Coral Reefs — Global Issues


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  • by Anup Shah
  • This Page Last Updated

On this page:

  1. Coral Reefs: Ecosystems of Environmental and Human Value
  2. Coral Reefs Are Dying Around the World
  3. Global Threats to Coral Reefs
    1. Climate change causing global mass coral bleaching
  4. Legacy of Nuclear Tests
  5. The political will to address this has long been lacking
  6. More Information

Coral Reefs: Ecosystems of Environmental and Human Value

Coral reefs boast some of the richest in biodiversity on the planet.

Coral reefs cover an area of over 280,000 km2 and support thousands of species in what many describe as the rainforests of the seas.

Coral reefs benefit the environment and people in numerous ways. For example, they

  • Protect shores from the impact of waves and from storms;
  • Provide benefits to humans in the form of food and medicine;
  • Provide economic benefits to local communities from tourism.

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Coral Reefs Are Dying Around the World

A report from the World Resources Institute (WRI) in 1998 suggested that as much as 60 percent of the earth’s coral reefs are threatened by human activity.

Scientists have said that as much as 95 percent of Jamaica’s reefs are dying or dead.

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Global Threats to Coral Reefs

All around the world, much of the world’s marine biodiversity face threats from activities and events such as

Climate change causing global mass coral bleaching

Coral bleaching results in white, dead-looking, coral (top image). Healthy coral, by contrast, is very colorful and rich with marine life. (Source images: Wikipedia)

It is believed that almost all species of corals were affected by high sea surface temperatures during 1998 and the El Niño at the time, which resulted in global coral bleaching and mortality.

2002 was then the second worst year for coral bleaching after 1998.

Scientists have long been pessimistic about the future, with some reefs expected to vanish by 2020.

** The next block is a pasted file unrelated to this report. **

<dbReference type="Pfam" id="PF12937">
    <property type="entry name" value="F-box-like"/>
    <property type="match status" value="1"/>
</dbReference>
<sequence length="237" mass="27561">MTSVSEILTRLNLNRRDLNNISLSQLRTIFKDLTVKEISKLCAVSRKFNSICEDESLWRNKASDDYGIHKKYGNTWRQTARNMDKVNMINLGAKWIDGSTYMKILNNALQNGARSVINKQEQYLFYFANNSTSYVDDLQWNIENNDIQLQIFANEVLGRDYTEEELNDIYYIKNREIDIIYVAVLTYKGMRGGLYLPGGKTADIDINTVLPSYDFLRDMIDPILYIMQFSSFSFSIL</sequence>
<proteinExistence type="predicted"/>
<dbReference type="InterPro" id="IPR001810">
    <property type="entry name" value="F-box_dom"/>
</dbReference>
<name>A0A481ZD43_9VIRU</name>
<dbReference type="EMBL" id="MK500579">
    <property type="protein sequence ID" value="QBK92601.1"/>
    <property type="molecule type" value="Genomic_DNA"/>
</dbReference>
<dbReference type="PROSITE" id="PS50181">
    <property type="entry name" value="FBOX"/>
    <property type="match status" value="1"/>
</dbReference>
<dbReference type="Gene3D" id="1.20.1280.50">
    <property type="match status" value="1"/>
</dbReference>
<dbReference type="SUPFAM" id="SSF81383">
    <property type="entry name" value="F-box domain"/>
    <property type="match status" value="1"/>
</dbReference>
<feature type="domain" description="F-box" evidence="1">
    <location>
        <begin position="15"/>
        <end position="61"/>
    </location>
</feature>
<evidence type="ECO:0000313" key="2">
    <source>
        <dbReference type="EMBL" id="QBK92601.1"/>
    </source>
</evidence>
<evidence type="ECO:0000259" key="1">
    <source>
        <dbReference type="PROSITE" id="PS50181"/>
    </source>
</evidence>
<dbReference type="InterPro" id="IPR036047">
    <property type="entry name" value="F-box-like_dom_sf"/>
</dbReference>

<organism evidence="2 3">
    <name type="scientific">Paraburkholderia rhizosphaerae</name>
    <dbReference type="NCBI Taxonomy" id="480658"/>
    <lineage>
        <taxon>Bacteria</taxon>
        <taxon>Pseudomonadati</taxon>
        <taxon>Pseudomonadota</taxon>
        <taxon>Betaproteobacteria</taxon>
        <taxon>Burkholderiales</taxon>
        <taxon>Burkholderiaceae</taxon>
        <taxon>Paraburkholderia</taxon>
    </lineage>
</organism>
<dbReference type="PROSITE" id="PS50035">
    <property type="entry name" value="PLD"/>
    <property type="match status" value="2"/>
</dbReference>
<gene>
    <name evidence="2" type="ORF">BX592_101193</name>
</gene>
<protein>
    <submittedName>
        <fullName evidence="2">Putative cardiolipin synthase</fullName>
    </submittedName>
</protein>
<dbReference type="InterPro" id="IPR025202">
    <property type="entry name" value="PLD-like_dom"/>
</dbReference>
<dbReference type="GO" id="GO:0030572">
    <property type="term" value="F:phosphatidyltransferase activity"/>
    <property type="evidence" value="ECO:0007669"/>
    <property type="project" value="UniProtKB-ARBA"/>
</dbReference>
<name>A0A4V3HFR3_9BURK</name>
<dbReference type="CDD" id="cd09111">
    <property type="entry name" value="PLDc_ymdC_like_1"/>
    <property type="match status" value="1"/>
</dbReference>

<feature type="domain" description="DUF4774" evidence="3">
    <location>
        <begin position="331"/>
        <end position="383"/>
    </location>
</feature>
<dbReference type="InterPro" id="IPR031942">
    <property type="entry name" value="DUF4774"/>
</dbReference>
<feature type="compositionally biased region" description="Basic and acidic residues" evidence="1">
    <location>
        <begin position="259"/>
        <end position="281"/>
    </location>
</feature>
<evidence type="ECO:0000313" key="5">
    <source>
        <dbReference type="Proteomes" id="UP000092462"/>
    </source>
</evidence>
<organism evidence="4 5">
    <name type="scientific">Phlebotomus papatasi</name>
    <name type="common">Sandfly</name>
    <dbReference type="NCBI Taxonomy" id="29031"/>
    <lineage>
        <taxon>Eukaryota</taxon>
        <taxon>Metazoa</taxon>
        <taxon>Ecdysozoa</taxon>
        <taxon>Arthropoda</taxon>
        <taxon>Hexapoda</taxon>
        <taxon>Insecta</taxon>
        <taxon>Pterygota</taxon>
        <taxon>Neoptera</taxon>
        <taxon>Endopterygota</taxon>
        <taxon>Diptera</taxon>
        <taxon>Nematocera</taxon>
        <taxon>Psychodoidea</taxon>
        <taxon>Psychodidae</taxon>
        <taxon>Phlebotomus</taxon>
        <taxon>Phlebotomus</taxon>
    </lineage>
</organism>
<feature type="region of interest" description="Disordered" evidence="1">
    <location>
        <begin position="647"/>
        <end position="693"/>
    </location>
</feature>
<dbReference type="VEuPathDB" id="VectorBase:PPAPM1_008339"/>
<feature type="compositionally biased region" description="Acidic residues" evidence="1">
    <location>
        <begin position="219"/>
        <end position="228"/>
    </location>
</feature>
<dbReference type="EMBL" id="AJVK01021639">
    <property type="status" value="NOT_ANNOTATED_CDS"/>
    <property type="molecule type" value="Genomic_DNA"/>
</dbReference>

Additional scientific research, reported by Greenpeace fears climate change will eliminate reefs from many areas:

If climate change is not stopped, coral bleaching is set to steadily increase in frequency and intensity all over the world until it occurs annually by 2030—2070.

This would devastate coral reefs globally to such an extent that they could be eliminated from most areas of the world by 2100. Current estimates suggest that reefs could take hundreds of years to recover. The loss of these fragile ecosystems would cost billions of dollars in lost revenue from tourism and fishing industries, as well as damage to coastal regions that are currently protected by the coral reefs that line most tropical coastlines.

Climate Change and the World’s Coral Reefs, Greenpeace, 1999

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Legacy of Nuclear Tests

In 1995, France started testing it’s Nuclear weapons in the Pacific despite huge protests (though other nuclear nations that are often critical of other countries doing nuclear tests, such as Britain, did not criticize France). It is now emerging that the coral in the French Polynesia regions where many Nuclear tests have been carried out have been harmed, as the French atomic energy commission has admitted. This is raising concern over what else they may have failed to tell the people who have to live through it in that area.

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More Information

For more information on coral reefs you could start at the following:

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  • by Anup Shah
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